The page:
Wilsonville resident gives running for office another shot
After scoring 37% of the vote in a primary election against then-House District 26 incumbent Richard Vial in 2018 and running for the United States Senate in 2016, Wilsonville resident Dan Laschober is hoping 2020 will be the year he's elected into public office.
Laschober is running in the Republican primary for the Oregon House of Representatives seat held by State Rep. Courtney Neron, D-Wilsonville.
He considers himself a "pragmatic conservative," and would advocate for the legislature to take more drastic efforts to pay back its Public Employment Retirement Systems (PERS) obligations and for the state to invest in transportation infrastructure projects rather than policies like a cap and trade program to combat climate change.
"It's (cap and trade) a tax on carbon that will have no material effect on the environment and the welfare of people in Oregon," Laschober said.
Laschober also would like to see the emergency clause, which allows legislation to go into effect immediately after being signed by the governor, removed. He said the clause has been overused.
Additionally, Laschober criticized Neron for supporting initiatives like the gross receipts tax to provide more funding for schools and the use of the short legislative session to pass the cap and trade bill. He said the short session was initially designed for emergencies and budget fixes, not sweeping legislation.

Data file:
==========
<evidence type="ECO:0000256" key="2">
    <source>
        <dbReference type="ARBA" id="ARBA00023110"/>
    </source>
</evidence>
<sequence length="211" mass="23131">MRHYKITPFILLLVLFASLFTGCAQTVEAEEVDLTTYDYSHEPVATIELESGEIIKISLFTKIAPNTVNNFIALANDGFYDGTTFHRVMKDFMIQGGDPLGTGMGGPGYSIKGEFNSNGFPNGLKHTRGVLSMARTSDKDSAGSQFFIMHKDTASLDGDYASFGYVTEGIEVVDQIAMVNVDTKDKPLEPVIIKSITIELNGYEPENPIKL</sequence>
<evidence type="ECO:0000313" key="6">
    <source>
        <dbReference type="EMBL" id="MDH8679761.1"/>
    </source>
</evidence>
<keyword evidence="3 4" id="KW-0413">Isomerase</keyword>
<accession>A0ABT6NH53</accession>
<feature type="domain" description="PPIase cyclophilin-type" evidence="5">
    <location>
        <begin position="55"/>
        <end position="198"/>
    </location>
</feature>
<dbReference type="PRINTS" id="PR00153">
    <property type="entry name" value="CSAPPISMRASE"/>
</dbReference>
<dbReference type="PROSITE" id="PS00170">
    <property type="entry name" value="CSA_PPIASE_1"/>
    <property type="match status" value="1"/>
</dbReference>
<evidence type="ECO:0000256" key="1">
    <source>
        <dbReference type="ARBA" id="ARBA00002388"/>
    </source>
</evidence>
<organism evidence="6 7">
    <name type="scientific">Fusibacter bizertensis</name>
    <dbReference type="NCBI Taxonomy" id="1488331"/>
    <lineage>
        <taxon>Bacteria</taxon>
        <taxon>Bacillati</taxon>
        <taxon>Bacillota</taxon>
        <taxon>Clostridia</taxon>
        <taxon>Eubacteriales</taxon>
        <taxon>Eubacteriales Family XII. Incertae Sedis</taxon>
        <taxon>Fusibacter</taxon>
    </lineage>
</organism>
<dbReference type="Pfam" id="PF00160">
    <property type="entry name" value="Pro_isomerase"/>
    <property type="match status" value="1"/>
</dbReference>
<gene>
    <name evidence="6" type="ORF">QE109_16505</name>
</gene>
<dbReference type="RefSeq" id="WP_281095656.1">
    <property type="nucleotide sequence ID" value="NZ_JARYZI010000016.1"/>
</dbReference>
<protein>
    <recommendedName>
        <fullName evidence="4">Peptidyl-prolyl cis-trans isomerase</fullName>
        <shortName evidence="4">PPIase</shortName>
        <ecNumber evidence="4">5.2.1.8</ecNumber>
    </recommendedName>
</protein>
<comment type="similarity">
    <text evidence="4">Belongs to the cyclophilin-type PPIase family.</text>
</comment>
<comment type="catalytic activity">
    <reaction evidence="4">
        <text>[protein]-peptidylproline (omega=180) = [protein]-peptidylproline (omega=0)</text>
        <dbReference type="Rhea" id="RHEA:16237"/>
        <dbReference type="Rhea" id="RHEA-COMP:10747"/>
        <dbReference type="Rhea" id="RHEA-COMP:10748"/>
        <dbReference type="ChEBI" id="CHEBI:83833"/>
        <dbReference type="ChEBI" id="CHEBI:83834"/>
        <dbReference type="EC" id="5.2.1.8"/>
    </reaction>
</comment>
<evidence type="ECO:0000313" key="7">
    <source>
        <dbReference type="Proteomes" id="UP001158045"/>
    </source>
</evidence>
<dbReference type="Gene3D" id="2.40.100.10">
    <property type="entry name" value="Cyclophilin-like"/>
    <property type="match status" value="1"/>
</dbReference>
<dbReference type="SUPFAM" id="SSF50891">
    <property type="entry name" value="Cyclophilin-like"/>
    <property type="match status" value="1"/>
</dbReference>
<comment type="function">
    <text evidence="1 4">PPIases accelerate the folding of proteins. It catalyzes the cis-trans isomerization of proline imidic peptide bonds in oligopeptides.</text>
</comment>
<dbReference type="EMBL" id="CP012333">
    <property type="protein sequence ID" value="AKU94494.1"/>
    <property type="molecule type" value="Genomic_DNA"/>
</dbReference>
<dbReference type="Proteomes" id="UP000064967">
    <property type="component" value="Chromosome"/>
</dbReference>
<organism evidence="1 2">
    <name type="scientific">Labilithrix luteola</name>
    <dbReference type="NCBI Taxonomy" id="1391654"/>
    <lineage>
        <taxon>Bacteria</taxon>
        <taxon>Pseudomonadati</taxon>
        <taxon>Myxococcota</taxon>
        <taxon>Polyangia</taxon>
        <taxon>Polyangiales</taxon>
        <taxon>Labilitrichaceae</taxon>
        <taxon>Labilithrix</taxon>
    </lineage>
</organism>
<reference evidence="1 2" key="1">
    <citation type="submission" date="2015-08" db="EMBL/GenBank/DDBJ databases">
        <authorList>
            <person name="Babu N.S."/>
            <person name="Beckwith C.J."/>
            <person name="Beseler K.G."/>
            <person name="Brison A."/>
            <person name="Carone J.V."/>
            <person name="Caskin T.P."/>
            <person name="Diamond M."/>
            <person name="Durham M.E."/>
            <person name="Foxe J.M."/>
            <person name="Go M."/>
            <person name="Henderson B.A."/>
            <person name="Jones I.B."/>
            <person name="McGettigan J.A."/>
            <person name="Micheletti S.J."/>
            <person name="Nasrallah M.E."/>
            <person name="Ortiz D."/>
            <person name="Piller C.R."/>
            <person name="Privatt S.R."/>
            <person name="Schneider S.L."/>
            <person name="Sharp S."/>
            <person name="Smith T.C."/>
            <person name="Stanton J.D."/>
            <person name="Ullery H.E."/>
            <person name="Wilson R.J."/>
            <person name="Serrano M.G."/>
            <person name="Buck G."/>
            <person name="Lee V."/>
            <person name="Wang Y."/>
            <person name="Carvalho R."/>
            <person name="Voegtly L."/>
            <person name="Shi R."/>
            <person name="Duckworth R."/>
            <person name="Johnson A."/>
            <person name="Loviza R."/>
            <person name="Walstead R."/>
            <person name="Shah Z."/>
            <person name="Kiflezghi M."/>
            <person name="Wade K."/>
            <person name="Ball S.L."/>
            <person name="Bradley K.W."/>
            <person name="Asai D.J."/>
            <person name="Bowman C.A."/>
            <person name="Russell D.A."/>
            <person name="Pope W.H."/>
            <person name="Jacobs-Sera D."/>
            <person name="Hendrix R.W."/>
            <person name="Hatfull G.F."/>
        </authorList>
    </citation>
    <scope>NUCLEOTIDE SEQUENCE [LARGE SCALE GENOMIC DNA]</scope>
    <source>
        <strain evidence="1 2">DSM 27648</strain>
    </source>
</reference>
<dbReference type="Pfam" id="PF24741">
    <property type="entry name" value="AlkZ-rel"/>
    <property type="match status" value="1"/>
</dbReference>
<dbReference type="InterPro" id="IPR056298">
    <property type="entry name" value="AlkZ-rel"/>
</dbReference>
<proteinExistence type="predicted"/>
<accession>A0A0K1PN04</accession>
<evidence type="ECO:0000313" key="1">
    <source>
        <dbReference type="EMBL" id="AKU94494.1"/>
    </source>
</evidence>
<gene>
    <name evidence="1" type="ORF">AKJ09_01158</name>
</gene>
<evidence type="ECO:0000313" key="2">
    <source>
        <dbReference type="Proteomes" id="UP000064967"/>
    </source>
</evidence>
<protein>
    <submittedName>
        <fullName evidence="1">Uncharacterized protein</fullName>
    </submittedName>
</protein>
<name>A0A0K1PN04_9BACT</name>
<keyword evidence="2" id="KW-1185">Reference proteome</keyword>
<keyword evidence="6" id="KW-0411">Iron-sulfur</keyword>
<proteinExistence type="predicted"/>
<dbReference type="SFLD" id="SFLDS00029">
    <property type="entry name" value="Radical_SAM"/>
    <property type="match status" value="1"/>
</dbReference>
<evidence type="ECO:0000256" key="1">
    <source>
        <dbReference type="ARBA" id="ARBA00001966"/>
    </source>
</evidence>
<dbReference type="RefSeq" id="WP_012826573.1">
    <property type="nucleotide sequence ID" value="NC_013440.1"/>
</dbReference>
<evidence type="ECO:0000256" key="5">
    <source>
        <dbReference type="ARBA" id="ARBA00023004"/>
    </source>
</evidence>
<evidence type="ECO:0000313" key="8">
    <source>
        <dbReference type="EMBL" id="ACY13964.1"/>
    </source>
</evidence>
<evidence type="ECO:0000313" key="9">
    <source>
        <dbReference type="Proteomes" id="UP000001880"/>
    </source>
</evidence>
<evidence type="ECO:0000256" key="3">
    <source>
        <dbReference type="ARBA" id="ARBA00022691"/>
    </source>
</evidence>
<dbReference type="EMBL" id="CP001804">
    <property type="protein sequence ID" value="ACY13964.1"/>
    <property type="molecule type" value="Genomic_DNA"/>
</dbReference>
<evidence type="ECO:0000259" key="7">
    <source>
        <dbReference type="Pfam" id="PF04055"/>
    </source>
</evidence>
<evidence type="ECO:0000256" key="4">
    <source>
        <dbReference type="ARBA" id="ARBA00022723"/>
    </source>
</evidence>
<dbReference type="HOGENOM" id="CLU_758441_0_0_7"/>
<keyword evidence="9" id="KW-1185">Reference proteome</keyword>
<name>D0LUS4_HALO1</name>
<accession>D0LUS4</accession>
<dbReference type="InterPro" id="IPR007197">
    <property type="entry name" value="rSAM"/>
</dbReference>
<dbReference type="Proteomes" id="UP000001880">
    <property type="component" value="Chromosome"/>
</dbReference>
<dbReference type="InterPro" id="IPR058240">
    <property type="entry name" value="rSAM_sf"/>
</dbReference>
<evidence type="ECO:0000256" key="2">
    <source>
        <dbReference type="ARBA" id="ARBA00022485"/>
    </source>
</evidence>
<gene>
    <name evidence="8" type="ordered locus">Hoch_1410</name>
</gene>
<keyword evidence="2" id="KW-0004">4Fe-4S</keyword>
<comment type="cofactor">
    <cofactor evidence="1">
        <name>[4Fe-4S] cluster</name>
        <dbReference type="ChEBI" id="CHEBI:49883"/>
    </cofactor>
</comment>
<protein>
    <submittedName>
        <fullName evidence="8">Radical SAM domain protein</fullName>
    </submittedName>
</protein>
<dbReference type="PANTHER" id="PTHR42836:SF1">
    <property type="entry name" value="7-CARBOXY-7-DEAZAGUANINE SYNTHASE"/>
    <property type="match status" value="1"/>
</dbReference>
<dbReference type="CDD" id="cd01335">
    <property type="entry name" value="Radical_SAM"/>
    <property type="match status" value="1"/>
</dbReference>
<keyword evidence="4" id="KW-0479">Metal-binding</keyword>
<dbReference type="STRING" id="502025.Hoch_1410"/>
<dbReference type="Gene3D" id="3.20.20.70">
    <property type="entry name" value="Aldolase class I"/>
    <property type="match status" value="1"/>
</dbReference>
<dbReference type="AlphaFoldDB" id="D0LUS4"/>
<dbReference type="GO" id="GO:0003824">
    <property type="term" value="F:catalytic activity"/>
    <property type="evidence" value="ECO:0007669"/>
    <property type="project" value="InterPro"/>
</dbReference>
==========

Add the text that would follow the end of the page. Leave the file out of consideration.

Personally, Laschober has lived in Wilsonville for 20 years and his professional background is in finance. He's also worked and lived in Canada and England.
"I think having experience around the world counts. I think financial experience is something that's sorely lacking in Salem," he said.
Laschober said he continues to run for office because he has the time and he believes he could be of service to his district and the state of Oregon.
"I'm going to rely on the strengths I bring: the finance professional background, the ability to work in large organizations and help them make progress," he said. "I use an overarching theme of respect for the voters' will. That when they say no they mean no and when they say yes they mean yes."
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